local varibles live on the stack, but if you tried to access them with
using the data segment selector, you would get a protection violation
because you're doing a data fetch above the data limit.  since it's a
data fetch it's using the data segment.  you might think that the
compiler could know where the variable is and use an instruction
prefix to override the data segment and use the stack segment instead.
that would work for the simple case, but what do you do when you take
the address of the variable?  you loose the information that it's a
local variable on the stack and don't know which segment to use
when dereferencing the pointer.

when the protect mode was designed in intel, Pascal was all the rage
in schools of higher learning.  C had yet to become the ubiquitous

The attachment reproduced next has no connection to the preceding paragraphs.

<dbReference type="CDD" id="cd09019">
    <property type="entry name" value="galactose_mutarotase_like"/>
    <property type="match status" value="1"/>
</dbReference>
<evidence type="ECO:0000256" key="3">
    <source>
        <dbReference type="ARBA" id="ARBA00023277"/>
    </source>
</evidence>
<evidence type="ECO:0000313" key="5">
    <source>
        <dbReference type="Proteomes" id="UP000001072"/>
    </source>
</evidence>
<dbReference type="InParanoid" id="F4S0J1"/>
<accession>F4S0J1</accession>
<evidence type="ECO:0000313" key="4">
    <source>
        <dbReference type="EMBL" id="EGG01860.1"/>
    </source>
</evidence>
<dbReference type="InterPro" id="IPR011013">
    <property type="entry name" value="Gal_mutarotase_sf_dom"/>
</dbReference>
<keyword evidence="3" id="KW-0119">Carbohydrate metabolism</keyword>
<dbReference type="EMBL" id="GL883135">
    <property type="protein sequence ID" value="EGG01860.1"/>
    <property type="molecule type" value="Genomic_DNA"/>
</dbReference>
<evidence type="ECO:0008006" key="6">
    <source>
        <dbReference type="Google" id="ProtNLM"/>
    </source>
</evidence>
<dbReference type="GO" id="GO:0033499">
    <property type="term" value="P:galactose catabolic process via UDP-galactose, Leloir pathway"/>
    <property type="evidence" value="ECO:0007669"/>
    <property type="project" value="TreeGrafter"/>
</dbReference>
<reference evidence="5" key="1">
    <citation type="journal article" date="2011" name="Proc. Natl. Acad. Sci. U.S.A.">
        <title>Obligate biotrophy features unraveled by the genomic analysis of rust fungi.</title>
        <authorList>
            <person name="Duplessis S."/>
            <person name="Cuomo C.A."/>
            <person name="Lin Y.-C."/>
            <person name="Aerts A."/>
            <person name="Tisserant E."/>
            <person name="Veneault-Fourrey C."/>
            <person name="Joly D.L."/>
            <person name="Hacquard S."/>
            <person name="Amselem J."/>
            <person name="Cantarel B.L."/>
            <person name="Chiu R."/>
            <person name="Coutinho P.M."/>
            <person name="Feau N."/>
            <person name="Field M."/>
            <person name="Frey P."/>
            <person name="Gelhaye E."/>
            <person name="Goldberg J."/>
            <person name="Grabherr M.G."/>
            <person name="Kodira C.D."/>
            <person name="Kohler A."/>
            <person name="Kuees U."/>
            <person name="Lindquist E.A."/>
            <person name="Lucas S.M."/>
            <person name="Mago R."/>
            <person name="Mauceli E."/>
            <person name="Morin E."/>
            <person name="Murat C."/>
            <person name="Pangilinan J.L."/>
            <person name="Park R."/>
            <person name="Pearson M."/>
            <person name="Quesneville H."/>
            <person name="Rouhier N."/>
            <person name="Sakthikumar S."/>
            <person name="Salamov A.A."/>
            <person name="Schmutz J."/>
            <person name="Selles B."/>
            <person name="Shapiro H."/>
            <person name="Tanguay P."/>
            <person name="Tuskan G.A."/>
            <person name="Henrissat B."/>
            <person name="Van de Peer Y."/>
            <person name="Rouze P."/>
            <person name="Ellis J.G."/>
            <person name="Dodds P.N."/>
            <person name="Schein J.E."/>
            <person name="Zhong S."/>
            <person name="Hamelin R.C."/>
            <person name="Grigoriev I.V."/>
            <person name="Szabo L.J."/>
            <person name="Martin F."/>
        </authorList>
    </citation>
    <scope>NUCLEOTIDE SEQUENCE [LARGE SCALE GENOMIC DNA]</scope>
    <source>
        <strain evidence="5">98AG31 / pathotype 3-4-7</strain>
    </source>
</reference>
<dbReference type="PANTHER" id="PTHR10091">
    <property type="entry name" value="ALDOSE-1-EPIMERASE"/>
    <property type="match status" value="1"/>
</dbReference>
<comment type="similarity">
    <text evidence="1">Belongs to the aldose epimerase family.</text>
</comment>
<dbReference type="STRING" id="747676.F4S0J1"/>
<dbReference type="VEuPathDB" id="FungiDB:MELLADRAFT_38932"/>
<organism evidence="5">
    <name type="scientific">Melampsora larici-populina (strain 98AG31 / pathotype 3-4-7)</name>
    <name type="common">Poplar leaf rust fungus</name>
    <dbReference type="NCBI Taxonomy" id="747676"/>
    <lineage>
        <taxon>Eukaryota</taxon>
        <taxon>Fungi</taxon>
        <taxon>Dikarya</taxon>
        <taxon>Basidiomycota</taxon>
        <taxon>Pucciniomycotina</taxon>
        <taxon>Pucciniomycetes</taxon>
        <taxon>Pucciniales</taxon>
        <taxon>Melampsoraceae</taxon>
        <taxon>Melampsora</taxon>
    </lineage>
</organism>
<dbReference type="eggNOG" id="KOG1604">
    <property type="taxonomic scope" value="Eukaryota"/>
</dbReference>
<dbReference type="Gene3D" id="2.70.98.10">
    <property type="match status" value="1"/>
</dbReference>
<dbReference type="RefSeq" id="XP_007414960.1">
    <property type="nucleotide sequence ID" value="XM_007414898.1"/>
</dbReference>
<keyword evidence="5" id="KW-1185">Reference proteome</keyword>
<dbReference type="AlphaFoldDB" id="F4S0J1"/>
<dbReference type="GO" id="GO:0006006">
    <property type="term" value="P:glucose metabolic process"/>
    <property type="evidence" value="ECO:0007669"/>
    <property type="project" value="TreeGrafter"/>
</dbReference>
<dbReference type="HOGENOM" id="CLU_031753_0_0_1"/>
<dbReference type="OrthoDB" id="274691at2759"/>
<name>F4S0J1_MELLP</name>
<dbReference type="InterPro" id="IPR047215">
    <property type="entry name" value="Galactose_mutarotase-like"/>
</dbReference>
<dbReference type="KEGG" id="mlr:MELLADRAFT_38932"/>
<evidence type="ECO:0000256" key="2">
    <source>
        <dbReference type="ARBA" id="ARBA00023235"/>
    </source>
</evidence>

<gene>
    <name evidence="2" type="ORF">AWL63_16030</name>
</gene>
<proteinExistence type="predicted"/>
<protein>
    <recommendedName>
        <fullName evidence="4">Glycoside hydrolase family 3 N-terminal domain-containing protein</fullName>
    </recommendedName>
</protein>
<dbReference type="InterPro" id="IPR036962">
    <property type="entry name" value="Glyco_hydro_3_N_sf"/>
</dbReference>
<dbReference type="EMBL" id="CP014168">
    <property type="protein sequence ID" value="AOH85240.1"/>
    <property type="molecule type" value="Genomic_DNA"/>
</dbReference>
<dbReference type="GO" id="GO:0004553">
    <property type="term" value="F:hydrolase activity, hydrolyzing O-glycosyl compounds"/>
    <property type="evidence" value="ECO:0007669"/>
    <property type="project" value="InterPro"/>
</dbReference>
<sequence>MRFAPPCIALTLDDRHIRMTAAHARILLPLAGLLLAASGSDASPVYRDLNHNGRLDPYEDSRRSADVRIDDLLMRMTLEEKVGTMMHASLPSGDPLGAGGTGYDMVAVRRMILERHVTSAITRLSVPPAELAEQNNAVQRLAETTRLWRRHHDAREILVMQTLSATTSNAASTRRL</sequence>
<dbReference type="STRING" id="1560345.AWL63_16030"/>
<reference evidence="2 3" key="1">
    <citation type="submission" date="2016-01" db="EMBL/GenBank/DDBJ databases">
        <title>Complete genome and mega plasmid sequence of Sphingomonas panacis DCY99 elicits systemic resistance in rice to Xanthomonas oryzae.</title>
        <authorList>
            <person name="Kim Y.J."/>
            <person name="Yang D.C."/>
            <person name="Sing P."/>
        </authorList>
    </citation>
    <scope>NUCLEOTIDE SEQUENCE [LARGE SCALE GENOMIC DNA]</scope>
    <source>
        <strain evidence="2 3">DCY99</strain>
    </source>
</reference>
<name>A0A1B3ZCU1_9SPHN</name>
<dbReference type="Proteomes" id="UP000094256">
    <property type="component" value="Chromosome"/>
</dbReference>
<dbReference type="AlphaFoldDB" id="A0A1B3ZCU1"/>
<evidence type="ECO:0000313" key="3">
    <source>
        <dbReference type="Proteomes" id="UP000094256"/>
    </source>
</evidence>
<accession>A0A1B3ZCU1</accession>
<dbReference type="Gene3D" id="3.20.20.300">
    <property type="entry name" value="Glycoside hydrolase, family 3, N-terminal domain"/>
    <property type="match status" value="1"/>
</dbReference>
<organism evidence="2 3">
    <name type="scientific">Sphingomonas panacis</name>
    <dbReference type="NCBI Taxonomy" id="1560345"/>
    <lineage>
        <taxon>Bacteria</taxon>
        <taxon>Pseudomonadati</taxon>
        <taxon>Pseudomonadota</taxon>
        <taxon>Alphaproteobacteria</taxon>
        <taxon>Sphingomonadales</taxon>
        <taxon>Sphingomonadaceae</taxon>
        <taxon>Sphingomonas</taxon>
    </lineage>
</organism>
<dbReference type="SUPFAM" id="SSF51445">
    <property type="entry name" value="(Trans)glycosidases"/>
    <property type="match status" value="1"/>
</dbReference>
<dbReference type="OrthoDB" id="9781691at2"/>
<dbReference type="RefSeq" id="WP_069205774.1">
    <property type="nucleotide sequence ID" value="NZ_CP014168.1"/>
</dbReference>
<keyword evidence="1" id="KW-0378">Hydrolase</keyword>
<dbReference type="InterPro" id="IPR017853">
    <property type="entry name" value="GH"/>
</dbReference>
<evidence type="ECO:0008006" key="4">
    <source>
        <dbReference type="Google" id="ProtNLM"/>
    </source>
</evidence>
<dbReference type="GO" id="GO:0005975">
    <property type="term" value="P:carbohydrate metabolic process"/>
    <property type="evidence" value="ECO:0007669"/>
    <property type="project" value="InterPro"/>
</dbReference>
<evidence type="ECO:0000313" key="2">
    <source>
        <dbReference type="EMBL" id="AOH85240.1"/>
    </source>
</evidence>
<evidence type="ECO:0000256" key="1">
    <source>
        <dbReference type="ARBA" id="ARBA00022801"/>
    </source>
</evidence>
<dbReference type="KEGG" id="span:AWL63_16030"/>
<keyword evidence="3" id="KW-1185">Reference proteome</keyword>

notation.  since Pascal didn't allow addresses to be taken of
arbitrary varibles, for years i just assumed the intel design was an
arifact of designing hardware to run Pascal.  (intel indeed includes a
feature that is only useful for Algol like languages that have nested
procedures.  look at the definition of the `enter' instruction.) but i
was wrong.

Pascal, (and Modula, and Oberon) allow procedure parameters to be
either call by value or call by reference.  a call by reference
parameter is a kind of pointer.  there is no way to know if you've
been called with a pointer to a global variable, a variable allocated
on the heap or a local variable, without including more information
than just the address.

so, what were they thinking?  i've no idea.  all other segmented
architectures include the segment selector in the high bits of the
virtual address, as does the pdp-11, as did Multics.  in fact, what
intel calls a page directory is called a segment table in many other
systems.  but of course the word segment was already taken.

in the mid 1980's we used intel compilers with different memory models.
the small model did much as i'm suggesting.  just give'm 64k and
have at it.  there was also a middle model with 64k data and more than